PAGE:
Seventh Stage: Complete Pacification

This is the continuation of the previous stage wherein you use the power of diligence and apply antidotes of love & compassion when rage, anxiety, jealousy arise in your mind.

The challenge is not to get distracted by these distressed or unpleasant feelings. You simply let them be there and understand the nature of these thoughts & feelings. When you realize the emptiness of unpleasant thoughts and feelings, you understand that they are harmless.

This helps you to cultivate & reflect on the good qualities of the Buddha that are lying dormant in you.

Eighth Stage: Single Pointedness

As you continue with your practice, you train your mind to focus attention on the object without distraction. During the initial stages you are able to focus on the object for a few seconds, however gradually you able to focus for a few minutes, then half an hour, then an hour, and so on.

When you reach this stage, you start to see tremendous progress in your path to inner growth and development.

Ninth Stage: Balanced Placement

In this stage, the mind simply rests evenly & naturally in a state of equipoise. The mind is disciplined at this stage as you will be able to maintain concentration on the object without disruptions. Reaching this stage does not mean you have become enlightened instead this stage becomes the foundation for gaining insight and understanding the true nature of mind.

Way Forward: Don’t Give Up… When Meditation Feels Hard

Now that you are aware of the different stages of meditation, you can compare your meditation experience and ascertain your progress. You don’t need to give up on meditation in a few days instead practice more to enhance your meditation experience.

If you are still finding it difficult to make meditation a daily habit then you may want to check out the meditation program for beginners. I have shared the link below for your further study.

8 thoughts on “Meditation Instructions For Beginners”

  1. Hi Satish,

    This was very interesting to read about the different stages of meditation and especially how the mind wanders and what stage the mind is at. I have tried a few guided meditations before from some of the timer meditation style apps.
    The biggest problem for me was having a wandering mind. I guess that is why many people give up on meditation. But if anything, that is more of a reason to keep going.
    How long should we meditate for each day? And how long does it take to reach the seventh stage onwards if we are doing daily meditation?
    Thanks in advance, John

    • Hi John,

      Mind wandering is common challenge for beginners. However with practice you do achieve a certain level of stability with your mind. Ideally if you are beginner start with 3 minutes for at least two weeks then gradually increase your time. As you practice, compare your progress with the nine stages stated above. Also there is no fixed time to cross a certain level or to reach a certain stage…everyone’s mind is not the same and is often conditioned with different life experiences.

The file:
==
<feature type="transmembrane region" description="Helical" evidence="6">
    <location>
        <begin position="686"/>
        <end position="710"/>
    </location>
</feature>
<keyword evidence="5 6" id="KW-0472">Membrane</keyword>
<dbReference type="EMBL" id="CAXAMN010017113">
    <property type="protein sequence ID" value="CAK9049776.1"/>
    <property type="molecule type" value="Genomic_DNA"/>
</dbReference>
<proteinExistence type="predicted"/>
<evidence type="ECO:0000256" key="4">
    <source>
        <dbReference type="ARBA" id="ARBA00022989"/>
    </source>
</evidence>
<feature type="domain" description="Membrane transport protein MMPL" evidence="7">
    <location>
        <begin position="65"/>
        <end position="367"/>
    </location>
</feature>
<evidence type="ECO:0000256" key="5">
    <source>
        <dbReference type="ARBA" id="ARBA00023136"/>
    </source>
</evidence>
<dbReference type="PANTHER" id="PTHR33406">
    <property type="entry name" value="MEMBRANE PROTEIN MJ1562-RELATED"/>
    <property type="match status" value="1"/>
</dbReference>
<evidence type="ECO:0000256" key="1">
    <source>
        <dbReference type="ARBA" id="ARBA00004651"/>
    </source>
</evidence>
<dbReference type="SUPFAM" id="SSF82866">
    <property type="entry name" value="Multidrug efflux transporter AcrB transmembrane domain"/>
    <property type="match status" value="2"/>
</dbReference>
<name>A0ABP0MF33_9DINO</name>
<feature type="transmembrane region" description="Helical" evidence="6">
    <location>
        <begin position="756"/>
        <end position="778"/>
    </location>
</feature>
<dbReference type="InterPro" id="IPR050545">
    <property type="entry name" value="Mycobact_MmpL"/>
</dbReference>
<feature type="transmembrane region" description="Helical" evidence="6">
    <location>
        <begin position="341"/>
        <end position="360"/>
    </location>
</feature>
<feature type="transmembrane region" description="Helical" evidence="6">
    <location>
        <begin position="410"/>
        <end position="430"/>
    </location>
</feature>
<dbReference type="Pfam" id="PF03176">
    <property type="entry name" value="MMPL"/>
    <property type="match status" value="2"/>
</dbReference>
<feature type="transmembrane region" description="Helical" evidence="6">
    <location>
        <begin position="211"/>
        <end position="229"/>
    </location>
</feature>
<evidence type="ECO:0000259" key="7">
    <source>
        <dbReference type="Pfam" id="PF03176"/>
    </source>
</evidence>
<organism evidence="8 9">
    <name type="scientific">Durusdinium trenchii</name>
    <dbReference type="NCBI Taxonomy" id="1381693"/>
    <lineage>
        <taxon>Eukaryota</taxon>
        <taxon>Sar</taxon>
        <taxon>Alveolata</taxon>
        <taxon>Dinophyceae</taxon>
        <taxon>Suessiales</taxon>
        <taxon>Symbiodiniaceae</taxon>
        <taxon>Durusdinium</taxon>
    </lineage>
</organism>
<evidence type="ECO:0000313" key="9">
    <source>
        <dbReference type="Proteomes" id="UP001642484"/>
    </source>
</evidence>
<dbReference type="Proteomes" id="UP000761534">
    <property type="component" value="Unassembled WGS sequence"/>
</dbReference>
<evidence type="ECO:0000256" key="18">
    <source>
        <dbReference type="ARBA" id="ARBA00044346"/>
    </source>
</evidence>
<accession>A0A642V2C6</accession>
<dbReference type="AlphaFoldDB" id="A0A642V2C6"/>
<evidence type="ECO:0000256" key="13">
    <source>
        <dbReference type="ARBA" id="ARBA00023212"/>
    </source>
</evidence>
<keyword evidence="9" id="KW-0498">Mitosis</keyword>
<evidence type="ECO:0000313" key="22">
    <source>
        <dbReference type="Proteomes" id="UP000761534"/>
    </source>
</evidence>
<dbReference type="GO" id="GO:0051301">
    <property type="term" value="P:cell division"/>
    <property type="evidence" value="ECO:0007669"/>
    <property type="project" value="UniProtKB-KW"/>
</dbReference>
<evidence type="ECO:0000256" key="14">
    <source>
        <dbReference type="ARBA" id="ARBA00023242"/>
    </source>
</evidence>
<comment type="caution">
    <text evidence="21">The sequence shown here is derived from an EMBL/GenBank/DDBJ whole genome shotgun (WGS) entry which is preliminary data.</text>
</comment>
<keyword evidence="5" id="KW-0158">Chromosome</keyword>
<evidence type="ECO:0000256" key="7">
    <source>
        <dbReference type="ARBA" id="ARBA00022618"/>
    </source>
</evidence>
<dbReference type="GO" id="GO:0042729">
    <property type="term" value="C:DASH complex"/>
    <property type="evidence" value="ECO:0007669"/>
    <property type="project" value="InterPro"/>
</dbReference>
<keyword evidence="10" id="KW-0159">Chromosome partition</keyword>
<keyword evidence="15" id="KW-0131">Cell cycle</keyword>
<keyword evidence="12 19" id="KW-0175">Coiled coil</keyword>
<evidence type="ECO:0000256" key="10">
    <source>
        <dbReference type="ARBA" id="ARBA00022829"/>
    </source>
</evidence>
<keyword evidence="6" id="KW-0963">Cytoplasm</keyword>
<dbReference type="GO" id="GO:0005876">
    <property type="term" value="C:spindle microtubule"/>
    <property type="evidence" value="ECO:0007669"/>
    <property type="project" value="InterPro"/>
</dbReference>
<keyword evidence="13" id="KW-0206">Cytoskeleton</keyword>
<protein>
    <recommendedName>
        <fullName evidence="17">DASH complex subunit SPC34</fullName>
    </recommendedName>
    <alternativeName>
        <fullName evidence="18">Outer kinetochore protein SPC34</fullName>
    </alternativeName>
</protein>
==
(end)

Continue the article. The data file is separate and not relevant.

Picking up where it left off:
The point is not who reaches or completes the nine stages of meditation (This is not some competition) – It is an understanding of how you can tame your mind, make it disciplined, so that you can gain deeper insights into the true nature of mind, thoughts and emotions. Such insights or knowledge will help you face reality in the best possible way. Hope this helps ~ Stay Blessed 🙂

  2. Hi Satish,

    Thanks for your guide to meditation for beginners. I happen to be a beginner at meditation. My problem is that my mind wanders. I can’t seem to sit still long enough. I do, however, use the technique of paying attention to my breath which helps. I used to chant Nam Myo Ho Renge Kyo. The object of worship is called the Gohonzon. It was easy for me to chant long periods of time because I had an object to focus on. Having an object to focus on makes all the difference.

    I find I have to start with 3 minutes first. It’s easier to be consistent with 3 minutes.

    • Hi Shalisha,

      Absolutely it starts with placing your attention on an object (internal / external). Meditation is a training to improve the focus of our mind. And as you bring your wandering mind back to the focus object over and over again…you achieve certain level of stability with your mind. As beginners we all will experience “mind wandering” be patient with yourself, gradually with time, you will get better ~ Stay Blessed 🙂

  3. Hi Satish,

    Thank you for this informative overview on meditation for beginners. This is pretty advanced for me. I am used to the Headspace way of doing meditation.
    Meditation can definitely do wonders for you. I have had many sessions in mediation where I have broken down and started crying. Its definitely beneficial for mental clarity and it also gives you more energy and positivity throughout the days! I have been slacking and need to pick up meditation again.

    • Hi David,

      Glad to know that you found the post informative & have a meditation practice. Keep the momentum going and don’t drop the habit of practicing meditation ~ Stay Blessed 🙂

  4. Hi Satish,

    Amazing guide for beginners. I tried mediation for a while , Silva’s method if you know it, but wasn’t able to stay focused for very long. When I see that you encourage people to keep on trying, I think I will have to give it another try -;)
    Do you use meditation also with imagination? So, let’s say you have desired money amount in your mind, that you would like to achieve.

    • Hi Julius,

      When you say “imagining having desired money” that’s visualization & not meditation. In meditation you simply see your thoughts (past & future)…you simply observe them & not indulge in them. Meditation as a practice helps you to understand the nature of the mind so that you can use that knowledge to deal with reality ~ Stay Blessed 🙂